The Third Wave Kiosk located on Victoria’s Torquay beach, about an hours drive from Melbourne, has reinvented the stereotypical beach kiosk and given it an environmental twist.
Sitting high in the beach dunes between the car park and the water’s edge, the new kiosk attracts attention for all the right reasons
Designed by Tony Hobba Architects, the brief, according to arch daily, was to design a new public facility incorporating a kiosk, toilets and change rooms that would be open year-round, be used by a range of beach-goers and become an important beach side destination.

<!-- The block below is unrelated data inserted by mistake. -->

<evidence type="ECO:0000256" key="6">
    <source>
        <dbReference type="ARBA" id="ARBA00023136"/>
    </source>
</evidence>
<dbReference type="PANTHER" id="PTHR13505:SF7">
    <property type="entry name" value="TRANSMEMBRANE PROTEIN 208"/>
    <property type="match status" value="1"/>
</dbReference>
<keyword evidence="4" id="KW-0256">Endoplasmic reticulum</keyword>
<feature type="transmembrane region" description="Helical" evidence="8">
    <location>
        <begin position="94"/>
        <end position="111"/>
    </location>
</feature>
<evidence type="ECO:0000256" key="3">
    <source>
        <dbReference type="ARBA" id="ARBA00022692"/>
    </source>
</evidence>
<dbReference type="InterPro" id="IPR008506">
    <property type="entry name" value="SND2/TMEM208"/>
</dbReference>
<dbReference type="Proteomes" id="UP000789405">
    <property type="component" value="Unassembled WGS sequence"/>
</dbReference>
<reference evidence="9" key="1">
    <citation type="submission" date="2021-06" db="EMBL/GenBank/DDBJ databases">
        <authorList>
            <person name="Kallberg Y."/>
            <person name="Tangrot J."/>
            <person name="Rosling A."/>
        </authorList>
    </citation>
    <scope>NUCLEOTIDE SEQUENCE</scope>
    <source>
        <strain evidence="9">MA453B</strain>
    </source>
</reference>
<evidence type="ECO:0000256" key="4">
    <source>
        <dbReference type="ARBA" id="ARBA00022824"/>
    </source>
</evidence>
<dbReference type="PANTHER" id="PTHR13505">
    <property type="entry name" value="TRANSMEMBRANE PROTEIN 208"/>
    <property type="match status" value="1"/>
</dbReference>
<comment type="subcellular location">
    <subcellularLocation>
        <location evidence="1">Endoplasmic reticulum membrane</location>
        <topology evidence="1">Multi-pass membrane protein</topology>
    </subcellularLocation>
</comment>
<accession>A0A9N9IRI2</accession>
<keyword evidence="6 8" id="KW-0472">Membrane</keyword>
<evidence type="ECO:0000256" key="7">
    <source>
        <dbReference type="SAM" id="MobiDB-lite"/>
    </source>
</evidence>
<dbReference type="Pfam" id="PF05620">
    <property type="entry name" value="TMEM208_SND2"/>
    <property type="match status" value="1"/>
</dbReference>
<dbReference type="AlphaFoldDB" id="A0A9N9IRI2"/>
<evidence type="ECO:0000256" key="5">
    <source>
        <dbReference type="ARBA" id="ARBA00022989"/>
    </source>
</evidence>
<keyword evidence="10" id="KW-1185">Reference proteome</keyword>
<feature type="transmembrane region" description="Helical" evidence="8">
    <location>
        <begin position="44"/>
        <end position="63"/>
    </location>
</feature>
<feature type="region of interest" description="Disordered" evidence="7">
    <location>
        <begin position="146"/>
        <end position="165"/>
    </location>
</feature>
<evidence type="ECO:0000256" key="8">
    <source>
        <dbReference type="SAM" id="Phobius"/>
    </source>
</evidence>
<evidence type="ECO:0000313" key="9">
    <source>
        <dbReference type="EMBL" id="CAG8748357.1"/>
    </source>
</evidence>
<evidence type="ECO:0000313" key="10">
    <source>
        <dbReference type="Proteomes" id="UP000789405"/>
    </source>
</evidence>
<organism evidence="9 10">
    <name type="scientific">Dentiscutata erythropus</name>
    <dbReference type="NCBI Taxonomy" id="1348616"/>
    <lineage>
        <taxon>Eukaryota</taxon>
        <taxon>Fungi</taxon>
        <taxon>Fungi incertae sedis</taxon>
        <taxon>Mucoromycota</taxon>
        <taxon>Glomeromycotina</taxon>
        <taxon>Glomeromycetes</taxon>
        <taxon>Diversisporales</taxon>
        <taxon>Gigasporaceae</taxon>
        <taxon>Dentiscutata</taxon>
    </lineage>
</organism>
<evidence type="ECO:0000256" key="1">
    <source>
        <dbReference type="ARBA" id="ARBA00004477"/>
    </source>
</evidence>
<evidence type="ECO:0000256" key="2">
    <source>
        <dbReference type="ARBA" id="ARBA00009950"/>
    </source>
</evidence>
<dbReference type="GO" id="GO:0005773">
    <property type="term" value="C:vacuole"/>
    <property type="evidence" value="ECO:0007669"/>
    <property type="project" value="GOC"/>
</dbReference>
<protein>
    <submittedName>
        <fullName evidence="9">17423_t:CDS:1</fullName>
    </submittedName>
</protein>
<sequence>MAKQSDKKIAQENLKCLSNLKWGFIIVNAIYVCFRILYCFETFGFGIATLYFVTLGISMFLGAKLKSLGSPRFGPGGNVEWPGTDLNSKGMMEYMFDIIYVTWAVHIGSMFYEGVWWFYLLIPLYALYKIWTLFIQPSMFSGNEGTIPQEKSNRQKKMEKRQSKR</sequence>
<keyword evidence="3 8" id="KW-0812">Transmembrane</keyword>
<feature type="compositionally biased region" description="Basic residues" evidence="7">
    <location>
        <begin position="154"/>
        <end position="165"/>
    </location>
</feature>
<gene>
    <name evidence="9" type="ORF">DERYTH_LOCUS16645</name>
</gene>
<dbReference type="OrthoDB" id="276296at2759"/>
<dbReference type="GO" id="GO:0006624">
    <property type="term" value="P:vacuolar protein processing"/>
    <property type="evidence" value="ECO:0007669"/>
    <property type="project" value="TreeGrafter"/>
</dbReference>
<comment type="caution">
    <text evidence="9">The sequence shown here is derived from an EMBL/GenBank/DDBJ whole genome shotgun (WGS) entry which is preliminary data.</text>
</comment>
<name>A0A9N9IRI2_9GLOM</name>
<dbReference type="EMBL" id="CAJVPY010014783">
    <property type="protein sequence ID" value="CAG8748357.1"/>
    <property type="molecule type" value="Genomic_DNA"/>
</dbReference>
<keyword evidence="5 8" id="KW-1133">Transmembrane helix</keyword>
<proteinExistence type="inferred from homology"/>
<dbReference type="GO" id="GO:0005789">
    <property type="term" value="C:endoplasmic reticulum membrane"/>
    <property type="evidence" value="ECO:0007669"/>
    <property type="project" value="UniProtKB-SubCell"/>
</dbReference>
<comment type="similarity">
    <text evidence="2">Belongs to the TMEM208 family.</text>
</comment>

The 215 square-foot building is both elegant and simple. According to Inhabit the structure is built from recycled materials and is clad in sheet piles that were used along the Murray River during the devastating 2010 – 2011 Victorian floods.
The sheet piles have been left in their original, rusty condition and give the impression that the building has been there forever – at one with the colour of the surrounding cliffs. (Inhabit). The shape and surface of the structure are reminiscent of boat shipyards or objects you collect at the beach.
“Third Wave” refers to the movement to elevate coffee to a gourmet beverage, similar to fine wine, and the kiosk focuses on selling high quality coffee (Inhabit). The Third Wave Kiosk was awarded best café design in the 2012 Eat-Drink-Design Awards.